The parties were married on 7 March 1997 before a marriage registry official at the local Office of Religious Affairs. The plaintiff submitted that, at the end of 2011, she and the defendant had begun to quarrel often. This was a result of the defendant's gambling addiction, as well as his lack of financial transparency with the plaintiff. On one occasion this lack of transparency had resulted in a pivotal disagreement that left the plaintiff feeling uncomfortable in her relationship with the defendant. While family intervention had previously made the parties reconcile, this disagreement compromised any genuine reconciliation. Problems escalated further in September 2013, when the defendant failed to maintain his end of an agreement with the plaintiff to purchase a vehicle.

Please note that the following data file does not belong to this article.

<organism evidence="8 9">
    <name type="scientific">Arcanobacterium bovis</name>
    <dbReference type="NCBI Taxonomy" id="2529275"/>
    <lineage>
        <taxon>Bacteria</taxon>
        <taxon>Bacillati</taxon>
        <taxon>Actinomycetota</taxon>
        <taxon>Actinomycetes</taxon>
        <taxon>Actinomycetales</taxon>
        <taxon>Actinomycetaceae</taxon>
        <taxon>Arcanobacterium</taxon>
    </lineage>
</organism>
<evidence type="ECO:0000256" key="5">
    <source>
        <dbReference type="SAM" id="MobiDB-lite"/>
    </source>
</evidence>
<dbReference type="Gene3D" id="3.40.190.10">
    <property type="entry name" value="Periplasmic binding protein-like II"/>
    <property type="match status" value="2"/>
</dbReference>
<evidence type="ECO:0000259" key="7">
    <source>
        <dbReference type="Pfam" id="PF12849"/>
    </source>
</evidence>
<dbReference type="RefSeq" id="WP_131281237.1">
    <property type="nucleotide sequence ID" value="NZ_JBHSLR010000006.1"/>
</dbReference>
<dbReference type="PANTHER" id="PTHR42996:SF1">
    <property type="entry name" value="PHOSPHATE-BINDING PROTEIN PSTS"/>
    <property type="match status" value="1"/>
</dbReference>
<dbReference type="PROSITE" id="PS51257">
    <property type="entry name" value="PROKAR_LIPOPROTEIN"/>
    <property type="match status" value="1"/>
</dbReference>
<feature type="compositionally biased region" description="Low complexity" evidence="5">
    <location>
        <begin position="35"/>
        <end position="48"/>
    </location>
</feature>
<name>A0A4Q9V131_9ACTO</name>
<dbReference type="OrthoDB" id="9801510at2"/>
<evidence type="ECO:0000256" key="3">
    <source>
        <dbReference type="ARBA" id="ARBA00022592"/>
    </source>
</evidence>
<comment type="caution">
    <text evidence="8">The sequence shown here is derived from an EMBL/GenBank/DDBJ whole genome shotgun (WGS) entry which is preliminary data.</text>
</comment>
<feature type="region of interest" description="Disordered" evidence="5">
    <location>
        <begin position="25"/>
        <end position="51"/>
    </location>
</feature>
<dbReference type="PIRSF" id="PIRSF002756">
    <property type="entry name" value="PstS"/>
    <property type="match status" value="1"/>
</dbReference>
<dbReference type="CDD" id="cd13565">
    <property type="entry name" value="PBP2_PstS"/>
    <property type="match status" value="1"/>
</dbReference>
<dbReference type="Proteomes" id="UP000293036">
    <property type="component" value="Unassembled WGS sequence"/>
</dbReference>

The plaintiff, having lost patience with the defendant, left Batam (where the parties were living) and returned home to Padang to her parents' home. Since then the defendant had not asked the plaintiff how she and their children were. On 30 January 2014, the defendant sent to the plaintiff a piece of paper, the contents of which stated that he divorced the plaintiff. Accordingly, the plaintiff decided their differences were irreconcilable and sought to divorce the defendant.
The court, pursuant to art 19(f) of Government Regulation No. 9 of 1975, in conjunction with art 116(f) of the Compilation of Islamic Laws, acceded to the plaintiff's request for an irrevocable divorce (talak satu ba'in shugra) on the grounds that ongoing conflict between the parties was a legitimate reason for divorce.